Of all the new features in Assassins Creed: Origins, perhaps the most interesting from an academic standpoint is the inclusion of an educational mode that highlights items of historical importance or interest and allows the player to explore them at their own pace. It’s an interesting move for a game that predicates itself on its historical setting, and a welcome one at that, though it does raise one important question. Should historical games be historically accurate?
Though the answer to this question might seem like a straightforward yes, it is far more complicated than that. The main obstacle is our actual knowledge of the past. Historical accounts are often incomplete or contradictory, or coloured by the biases of those writing them, or focus on the rich and powerful at the expense of people on the margins of society. Then there are the biases through which we ourselves view the past. This is particularly apparent in strategy games. Though games like Civilization and Age of Empires go to great lengths to portray themselves as historically representative, they, like many strategy games rely on very modern, realist oriented interpretations of statecraft and warfare. That being the idea that nation states are the primary actors in international politics, that conflict is inevitable and a zero sum game and that t’was ever thus, despite a plethora of historical evidence to the contrary.
So the main problem for devs who wish to convey historical accuracy isn’t so much in the setting but in mechanics and theme, and this can be incredibly tricky to pull off in a compelling way (remember Empire: Total War’s naval battles? I wish I didn’t). One example of this done brilliantly though is Paradox Interactive’s Crusader Kings II, which beautifully emulates the feudal, dynastic politics of the medieval period. Though the control of territory remains crucial, it is often done indirectly through vassals (who can be utter shitpipes if you don’t keep them happy), whilst the primary focus of the game centres on building a lasting dynasty and the familial politics surrounding it. Though undoubtedly far from perfect, Crusader Kings II provides a fascinating mechanical and thematic exploration of medieval politics.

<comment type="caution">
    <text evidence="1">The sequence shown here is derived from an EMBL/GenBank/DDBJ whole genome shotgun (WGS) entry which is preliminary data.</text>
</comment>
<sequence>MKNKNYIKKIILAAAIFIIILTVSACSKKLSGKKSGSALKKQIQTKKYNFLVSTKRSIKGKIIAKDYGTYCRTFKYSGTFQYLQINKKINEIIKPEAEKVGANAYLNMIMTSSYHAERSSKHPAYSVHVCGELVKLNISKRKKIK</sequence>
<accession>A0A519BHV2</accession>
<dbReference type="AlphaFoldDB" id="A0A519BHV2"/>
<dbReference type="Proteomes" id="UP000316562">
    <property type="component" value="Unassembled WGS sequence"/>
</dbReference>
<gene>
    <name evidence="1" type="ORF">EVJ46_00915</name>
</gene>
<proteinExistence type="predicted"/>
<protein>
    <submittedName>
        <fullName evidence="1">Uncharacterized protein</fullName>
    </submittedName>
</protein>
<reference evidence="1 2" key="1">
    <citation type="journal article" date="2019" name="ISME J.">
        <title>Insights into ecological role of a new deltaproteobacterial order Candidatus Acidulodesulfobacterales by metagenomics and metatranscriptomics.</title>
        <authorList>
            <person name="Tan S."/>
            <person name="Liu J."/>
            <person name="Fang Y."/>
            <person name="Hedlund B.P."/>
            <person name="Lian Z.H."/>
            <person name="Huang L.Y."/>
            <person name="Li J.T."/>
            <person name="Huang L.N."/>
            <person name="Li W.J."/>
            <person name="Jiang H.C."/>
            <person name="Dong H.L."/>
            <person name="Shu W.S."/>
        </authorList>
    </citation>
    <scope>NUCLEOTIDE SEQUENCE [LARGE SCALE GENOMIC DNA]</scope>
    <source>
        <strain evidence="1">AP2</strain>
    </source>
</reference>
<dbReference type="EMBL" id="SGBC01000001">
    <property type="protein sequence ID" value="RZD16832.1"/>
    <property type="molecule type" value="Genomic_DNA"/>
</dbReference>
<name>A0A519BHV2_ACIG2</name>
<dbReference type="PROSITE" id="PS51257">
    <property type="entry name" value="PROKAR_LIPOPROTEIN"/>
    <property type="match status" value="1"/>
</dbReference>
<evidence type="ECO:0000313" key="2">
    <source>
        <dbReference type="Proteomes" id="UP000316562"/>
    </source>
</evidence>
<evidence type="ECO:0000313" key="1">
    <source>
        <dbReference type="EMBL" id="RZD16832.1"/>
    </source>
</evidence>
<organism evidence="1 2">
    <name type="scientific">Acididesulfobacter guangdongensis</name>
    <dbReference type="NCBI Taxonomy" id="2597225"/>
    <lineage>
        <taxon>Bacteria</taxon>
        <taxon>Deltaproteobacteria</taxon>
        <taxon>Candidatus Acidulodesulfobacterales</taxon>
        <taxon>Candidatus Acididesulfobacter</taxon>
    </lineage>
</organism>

It is also worth examining the kinds of games being made and the historical periods being used. As Extra Credits highlighted, most historical games are strategy games and whilst I love them, it would be nice to see history explored in a more intimate genre such as an RPG. There are of course some exceptions such as the aforementioned Assassins Creed or 2013’s Expeditions: Conquistador, though as good as the latter game was I still felt I was making decisions from a very modern viewpoint.[pullquote]The main problem for devs who wish to convey historical accuracy isn’t so much in the setting but in mechanics and theme[/pullquote]
In terms of setting, there are plenty of underutilised periods to cover. Personally, I’d love to see an RPG set during the Mongol Invasions, or during the late Roman/Byzantine Empire. It’d also be nice to see more games exploring the French Revolution, though after Assassin’s Creed: Unity my hopes aren’t exactly high.
Of course the pursuit of historical accuracy shouldn’t be an ironclad rule developers must abide by at all times. Indeed there is a lot to be gained by exploring alternative histories or by playing around with historical settings as the latest Wolfenstein games have shown. But games have a unique power to explore the past by practically placing us within it. And whilst there might not be a straightforward way to convey the past accurately, there are so many fascinating ways developers could go about it.